Homeowners Donnie and Kyong Millar transform a timeworn 1920s English Tudor home into a chic, charming abode in Salt Lake’s Harvard/Yale neighborhood.
By Natalie Taylor | Photos by Scot Zimmerman
The gumdrop window is the only window that wasn’t replaced or moved during the project. The extensive remodel included salvaging original bricks and reusing them to make the changes appear original.
When my husband Donnie and I got married, we wanted to fix up an old home,” says Kyong Millar, owner of the high-end clothing boutique Koo De Ker in Salt Lake City. “So we spent countless nights driving around the charming Harvard/Yale area.” After nine months, the couple gave up looking. That is, until Donnie found something online. They drove by it that night, and Donnie put an offer on it the next day.
In the living room, a gold starburst adds a bit of bling to the antique credenza left by the previous owners.
With daylight came misgivings. “After the first walk-through, I cried for a week because I thought we’d made a huge mistake,” Kyong recalls. The house had been a rental for several years and was in terrible condition. “We didn’t even have overhead lights on the main floor, so we bought a lot of lamps and plugged them in.” But initial bids on the work seemed affordable so the couple forged ahead.
The gallery wall showcases the couples’ art collection over an antique credenza. Travis Tanner of Tanner Frames repaired, framed and hung every piece in the house. Domed archways and a beautiful barrel ceiling serve as charming historical footnotes.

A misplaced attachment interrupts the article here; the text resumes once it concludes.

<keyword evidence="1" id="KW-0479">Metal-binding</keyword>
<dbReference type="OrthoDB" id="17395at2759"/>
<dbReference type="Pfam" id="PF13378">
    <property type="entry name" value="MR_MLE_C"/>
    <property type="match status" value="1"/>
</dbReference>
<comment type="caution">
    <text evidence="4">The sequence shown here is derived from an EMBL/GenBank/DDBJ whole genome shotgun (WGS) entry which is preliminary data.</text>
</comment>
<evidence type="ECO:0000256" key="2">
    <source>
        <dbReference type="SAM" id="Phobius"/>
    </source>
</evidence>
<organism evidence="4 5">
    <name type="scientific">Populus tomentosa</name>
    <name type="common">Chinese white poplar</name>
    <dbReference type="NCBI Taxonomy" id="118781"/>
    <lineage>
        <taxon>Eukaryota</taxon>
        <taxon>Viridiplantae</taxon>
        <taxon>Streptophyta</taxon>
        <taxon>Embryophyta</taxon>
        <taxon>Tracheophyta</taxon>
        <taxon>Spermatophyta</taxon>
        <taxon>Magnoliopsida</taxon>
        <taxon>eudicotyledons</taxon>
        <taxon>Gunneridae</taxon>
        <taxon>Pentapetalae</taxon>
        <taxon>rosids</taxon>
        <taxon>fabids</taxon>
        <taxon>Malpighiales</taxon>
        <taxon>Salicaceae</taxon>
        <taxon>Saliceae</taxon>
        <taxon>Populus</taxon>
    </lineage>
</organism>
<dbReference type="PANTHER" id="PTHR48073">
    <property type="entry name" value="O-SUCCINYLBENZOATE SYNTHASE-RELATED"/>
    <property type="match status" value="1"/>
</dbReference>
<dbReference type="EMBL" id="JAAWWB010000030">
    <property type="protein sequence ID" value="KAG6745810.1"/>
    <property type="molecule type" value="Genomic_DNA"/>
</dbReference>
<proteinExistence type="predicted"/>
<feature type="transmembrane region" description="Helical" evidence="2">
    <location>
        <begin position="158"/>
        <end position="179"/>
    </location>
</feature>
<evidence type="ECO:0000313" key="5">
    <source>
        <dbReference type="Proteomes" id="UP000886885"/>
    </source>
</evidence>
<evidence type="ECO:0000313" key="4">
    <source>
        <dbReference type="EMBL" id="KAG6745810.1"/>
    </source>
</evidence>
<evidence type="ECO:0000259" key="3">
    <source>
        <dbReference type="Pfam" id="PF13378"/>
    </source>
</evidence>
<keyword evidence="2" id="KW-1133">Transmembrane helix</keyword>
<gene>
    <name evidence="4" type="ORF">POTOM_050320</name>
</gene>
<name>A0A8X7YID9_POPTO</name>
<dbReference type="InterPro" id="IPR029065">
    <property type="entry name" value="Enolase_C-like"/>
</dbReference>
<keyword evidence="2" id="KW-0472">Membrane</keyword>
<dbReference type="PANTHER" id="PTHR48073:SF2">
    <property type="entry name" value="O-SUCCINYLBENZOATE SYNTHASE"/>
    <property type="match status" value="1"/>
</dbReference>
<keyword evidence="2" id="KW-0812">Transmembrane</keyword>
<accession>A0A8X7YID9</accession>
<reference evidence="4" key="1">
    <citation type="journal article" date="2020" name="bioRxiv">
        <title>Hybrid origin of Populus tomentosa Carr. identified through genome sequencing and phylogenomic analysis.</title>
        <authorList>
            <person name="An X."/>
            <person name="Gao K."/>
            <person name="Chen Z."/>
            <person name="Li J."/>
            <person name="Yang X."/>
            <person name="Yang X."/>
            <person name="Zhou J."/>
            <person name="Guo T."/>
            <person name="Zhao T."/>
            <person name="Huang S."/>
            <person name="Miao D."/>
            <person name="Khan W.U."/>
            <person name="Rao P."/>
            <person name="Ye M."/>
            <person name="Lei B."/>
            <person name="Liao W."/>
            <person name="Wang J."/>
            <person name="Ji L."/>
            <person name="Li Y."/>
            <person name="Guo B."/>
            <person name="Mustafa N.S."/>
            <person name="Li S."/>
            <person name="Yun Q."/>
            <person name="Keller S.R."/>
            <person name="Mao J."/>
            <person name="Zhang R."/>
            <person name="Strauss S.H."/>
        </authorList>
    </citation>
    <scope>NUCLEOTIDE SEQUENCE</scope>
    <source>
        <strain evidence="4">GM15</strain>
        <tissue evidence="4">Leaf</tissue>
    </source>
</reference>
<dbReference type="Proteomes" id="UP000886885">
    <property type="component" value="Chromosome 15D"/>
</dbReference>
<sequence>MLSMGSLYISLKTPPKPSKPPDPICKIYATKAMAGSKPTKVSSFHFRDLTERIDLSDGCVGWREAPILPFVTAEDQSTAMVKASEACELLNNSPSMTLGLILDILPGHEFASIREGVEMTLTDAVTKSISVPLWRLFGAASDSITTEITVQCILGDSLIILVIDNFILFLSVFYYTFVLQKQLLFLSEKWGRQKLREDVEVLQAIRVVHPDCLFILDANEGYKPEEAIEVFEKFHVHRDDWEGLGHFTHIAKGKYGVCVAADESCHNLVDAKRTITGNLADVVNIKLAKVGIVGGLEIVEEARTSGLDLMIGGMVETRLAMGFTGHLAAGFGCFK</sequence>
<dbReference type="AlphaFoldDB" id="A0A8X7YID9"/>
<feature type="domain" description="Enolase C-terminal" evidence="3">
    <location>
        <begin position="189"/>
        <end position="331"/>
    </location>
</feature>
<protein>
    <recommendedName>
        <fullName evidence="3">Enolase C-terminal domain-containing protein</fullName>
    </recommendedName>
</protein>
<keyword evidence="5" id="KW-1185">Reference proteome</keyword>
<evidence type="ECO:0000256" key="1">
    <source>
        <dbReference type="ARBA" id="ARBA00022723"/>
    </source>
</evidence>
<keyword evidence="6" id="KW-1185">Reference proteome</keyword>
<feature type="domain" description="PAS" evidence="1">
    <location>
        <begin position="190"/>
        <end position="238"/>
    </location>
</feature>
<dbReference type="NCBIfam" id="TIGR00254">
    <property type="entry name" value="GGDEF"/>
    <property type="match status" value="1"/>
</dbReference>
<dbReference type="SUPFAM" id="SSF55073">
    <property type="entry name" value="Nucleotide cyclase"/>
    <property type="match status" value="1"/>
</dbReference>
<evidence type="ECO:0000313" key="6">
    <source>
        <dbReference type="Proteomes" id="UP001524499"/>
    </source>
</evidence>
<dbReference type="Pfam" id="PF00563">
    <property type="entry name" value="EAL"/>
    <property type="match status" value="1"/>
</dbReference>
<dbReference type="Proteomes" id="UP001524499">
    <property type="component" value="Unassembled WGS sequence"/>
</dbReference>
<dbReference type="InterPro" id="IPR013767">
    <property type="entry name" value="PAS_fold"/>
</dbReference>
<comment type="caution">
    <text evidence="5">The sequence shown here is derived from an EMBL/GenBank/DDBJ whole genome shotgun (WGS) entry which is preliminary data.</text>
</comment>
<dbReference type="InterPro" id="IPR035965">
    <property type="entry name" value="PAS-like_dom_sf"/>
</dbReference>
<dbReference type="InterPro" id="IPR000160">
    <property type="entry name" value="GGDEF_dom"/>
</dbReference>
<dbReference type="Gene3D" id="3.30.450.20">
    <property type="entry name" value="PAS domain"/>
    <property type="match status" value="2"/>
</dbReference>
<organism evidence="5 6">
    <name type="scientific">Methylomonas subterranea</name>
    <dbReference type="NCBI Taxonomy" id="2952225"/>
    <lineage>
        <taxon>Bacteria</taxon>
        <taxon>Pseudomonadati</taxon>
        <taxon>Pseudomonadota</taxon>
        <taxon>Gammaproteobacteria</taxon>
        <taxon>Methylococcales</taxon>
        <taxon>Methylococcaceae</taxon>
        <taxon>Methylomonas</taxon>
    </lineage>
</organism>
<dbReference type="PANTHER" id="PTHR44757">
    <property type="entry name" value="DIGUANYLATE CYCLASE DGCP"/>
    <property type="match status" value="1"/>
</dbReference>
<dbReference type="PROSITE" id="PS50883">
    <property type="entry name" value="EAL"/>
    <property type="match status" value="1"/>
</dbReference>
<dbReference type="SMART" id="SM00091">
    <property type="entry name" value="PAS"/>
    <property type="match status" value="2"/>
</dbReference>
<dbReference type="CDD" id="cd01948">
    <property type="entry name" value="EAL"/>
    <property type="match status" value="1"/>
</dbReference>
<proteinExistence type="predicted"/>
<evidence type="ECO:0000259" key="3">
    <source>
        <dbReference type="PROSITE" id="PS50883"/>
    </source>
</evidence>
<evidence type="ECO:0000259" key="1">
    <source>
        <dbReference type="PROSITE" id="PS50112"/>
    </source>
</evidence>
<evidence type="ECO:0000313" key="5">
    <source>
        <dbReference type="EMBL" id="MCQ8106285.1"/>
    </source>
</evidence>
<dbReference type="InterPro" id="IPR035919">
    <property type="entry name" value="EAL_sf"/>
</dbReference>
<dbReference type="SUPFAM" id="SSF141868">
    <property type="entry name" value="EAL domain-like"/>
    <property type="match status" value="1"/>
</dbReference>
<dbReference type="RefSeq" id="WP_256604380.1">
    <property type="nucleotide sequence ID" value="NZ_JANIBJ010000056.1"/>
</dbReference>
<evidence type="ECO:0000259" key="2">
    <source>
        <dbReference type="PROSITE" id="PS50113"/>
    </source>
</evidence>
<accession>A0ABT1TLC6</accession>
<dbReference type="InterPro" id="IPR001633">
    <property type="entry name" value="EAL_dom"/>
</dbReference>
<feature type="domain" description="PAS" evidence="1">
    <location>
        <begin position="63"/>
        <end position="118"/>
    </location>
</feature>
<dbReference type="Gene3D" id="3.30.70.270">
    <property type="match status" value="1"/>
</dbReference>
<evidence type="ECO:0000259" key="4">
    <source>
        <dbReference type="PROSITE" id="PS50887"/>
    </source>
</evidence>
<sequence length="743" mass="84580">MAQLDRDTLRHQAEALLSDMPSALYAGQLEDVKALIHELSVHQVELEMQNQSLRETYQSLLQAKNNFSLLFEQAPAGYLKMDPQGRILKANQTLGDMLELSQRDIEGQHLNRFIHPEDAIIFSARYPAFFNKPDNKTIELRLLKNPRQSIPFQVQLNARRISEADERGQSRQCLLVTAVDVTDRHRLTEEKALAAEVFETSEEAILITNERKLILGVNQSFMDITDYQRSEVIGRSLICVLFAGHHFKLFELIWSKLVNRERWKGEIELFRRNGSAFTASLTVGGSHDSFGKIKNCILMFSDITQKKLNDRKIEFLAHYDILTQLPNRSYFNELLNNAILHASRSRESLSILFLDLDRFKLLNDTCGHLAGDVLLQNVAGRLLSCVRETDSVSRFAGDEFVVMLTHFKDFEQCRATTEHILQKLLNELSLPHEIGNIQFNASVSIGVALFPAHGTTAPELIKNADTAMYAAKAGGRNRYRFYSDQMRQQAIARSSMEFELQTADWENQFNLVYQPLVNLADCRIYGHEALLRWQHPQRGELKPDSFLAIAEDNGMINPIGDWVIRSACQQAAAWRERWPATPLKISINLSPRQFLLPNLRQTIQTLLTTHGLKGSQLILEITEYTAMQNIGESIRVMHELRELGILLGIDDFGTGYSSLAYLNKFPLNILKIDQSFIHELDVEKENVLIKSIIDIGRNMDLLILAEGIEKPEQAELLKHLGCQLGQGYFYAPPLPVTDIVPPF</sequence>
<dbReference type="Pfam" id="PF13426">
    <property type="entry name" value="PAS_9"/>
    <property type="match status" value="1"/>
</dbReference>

Although Donnie and Kyong initially wanted to do the remodel themselves, they quickly changed their minds after attempting to demolish the basement. They sought bids for the home’s redo. “We discovered that the bids we got before we signed papers were about half of what the real price would be,” she says. “They were astronomical. It’s like we bought a house and then built a house inside of it.”
A stack of old love letters was found hidden in the home’s rafters during the renovation—a true treasure.
It took the couple four years to save enough money. “I’m glad I lived in the house so long before we changed it,” Kyong says. “What we thought we wanted to do and what we actually did were very different. I got used to the street, the noises, the light—and those elements informed what we did.” Once they were ready to start, they hired interior designer Marianne Brown, principal of White + Gold Design. “Kyong has great taste and had definite ideas about what she wanted,” says Brown.
“Kyong travels to New York frequently and likes its historic-meets-modern style. We blended high-end fabrics with rich herringbone floors and casual details to create a fresh, creative and eclectic home,” says interior designer Marianne Brown.
Stripes, checks and texture define the cozy yet decadent living room. Antique chairs purchased at a garage sale inspired the home’s décor.
The team began by reconfiguring the main level. Because the home had been a rental, it had two entrances for the top floor and the bottom floor—in both the front and the back. “Some previous owners had slapped things together so we had to take it all down and start over,” says Kyong. They ripped out the wall that closed off the front entry to create an inviting entry vestibule. Then, they tore out the back staircase for the basement apartment and the adjoining kitchen nook and used the space to extend the kitchen.